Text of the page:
In the Epicurious blog, Michael Y. Park notes a trend that is nothing if not distressing: the disappearance of the "buy-back" - that on-the-house round that good bar customers (used to) get after buying a couple of drinks.
I spent many hours during my early bar-going years planted on one barstool or another, single-handedly lowering the average customer age at McGarvey's. It's not the oldest bar ever, but it is something of an Annapolis institution and, in my experience, both the clientele and staff adhere to old schoolish pub guidelines in the best kind of way: big tips, patience (on both sides) and, yes, regular buy-backs.
The tradition isn't limited to places that cater to an older crowd, either. I live in a college town now and before we had Dixon, Cooper and I went out fairly often. We were good customers and, as a result, were bought drinks by bartenders everyplace from Souris' to Bateman's.
Except for one place, and that's the reason for this post. There used to be a tiny dive on York Road in Towson called Angel's Grotto. It was dirty and cramped and half the songs on the jukebox wouldn't play. For whatever reason, we saw a lot of charm in it - especially since it wasn't as overrun with college kids as some of the other local places. And the bartenders were nice, too - super friendly and good to talk to.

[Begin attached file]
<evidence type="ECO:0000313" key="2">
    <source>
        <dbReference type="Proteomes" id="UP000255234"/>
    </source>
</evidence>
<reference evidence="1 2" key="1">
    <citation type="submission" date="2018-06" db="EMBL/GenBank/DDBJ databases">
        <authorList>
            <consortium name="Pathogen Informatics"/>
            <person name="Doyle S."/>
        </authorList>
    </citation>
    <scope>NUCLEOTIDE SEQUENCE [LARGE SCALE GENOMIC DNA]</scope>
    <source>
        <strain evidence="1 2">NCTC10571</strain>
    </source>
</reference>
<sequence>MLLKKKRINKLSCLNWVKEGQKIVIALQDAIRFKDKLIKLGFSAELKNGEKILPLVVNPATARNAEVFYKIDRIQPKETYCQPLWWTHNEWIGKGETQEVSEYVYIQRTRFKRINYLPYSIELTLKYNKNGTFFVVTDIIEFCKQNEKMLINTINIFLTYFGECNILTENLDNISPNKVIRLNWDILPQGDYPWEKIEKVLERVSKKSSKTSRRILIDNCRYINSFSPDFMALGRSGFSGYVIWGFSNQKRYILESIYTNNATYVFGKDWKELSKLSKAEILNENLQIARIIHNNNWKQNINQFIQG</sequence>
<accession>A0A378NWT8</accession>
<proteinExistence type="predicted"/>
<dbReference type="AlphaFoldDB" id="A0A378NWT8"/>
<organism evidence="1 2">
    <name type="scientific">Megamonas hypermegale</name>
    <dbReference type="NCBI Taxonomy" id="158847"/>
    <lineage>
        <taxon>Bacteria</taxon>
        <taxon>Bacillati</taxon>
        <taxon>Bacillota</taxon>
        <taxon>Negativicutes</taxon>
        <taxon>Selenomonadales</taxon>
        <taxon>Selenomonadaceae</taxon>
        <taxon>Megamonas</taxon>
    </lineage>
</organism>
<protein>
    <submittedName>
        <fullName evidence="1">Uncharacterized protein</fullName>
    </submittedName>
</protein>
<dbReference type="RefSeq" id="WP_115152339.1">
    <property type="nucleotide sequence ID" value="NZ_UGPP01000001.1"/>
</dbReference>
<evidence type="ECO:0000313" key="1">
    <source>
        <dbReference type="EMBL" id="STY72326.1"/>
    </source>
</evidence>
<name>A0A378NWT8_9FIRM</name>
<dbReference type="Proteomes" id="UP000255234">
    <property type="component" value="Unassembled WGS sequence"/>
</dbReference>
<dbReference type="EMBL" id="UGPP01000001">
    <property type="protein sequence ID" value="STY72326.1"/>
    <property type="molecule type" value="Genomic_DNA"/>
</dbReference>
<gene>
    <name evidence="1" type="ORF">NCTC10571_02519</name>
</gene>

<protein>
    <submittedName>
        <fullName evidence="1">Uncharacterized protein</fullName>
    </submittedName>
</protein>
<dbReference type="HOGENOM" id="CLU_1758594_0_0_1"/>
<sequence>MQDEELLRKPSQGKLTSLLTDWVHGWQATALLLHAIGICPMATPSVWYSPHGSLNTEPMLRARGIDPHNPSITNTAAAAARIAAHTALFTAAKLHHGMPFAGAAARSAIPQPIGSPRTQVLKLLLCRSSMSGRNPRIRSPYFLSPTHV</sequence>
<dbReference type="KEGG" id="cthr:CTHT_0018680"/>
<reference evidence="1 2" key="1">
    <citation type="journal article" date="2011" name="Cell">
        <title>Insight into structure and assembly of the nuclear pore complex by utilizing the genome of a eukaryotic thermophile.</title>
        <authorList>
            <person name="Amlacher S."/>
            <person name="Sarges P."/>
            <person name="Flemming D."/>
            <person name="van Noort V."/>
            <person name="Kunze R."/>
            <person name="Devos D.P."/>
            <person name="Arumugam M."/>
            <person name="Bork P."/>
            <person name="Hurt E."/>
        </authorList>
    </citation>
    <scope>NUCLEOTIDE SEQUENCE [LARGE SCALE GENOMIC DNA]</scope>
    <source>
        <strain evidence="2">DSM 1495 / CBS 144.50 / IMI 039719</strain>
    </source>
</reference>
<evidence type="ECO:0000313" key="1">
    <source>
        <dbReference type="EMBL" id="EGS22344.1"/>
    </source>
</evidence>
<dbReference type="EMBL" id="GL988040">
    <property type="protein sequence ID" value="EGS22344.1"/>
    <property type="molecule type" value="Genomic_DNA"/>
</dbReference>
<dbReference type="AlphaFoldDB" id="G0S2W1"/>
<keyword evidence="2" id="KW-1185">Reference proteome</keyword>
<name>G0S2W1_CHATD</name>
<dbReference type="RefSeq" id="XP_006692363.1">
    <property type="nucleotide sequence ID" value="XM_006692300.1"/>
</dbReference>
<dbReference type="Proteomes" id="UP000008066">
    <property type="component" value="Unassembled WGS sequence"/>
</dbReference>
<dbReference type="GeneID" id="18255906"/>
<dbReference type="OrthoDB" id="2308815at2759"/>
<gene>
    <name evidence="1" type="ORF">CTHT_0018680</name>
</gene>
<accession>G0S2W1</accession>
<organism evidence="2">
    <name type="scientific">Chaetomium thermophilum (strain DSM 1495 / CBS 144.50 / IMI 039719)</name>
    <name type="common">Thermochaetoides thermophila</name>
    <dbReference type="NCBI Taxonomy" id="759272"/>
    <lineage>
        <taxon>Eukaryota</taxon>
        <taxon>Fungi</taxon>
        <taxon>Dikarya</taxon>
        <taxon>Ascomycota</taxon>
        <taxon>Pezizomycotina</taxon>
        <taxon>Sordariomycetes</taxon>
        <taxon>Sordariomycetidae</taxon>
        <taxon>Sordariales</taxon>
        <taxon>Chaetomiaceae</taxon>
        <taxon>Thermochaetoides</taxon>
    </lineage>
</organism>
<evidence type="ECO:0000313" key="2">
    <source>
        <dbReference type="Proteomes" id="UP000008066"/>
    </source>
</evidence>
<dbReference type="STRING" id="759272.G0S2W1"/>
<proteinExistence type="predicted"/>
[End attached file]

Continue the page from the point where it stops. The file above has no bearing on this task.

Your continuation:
But the owner was a gigantic jerk. And despite the hundreds of drinks we bought there, he never bought us one single round back.
And that is, actually, why we just stopped going. The bar has changed hands now, but we have such negative associations with the place that I'm not sure we'll ever return (forgetting, for a minute, that we're old now and have a baby, so our bar-hopping days are slightly behind us anyway).
The moral of this story, though, is one that I beg bar owners to heed: a little love goes a long way. The distinct absence of love goes a long way, too - just not in the right direction. Let the buy-back live. Please.